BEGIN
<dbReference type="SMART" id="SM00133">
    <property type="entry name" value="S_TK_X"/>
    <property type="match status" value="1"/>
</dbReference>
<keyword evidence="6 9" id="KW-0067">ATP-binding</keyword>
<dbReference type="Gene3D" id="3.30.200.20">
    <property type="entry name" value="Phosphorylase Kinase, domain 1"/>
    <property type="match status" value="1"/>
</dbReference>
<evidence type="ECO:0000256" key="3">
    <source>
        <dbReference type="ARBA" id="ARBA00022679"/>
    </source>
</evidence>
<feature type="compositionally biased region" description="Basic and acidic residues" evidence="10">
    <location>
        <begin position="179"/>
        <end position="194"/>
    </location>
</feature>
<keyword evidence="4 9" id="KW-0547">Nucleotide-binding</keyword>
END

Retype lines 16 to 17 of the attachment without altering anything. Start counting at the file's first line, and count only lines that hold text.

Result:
    <location>
        <begin position="179"/>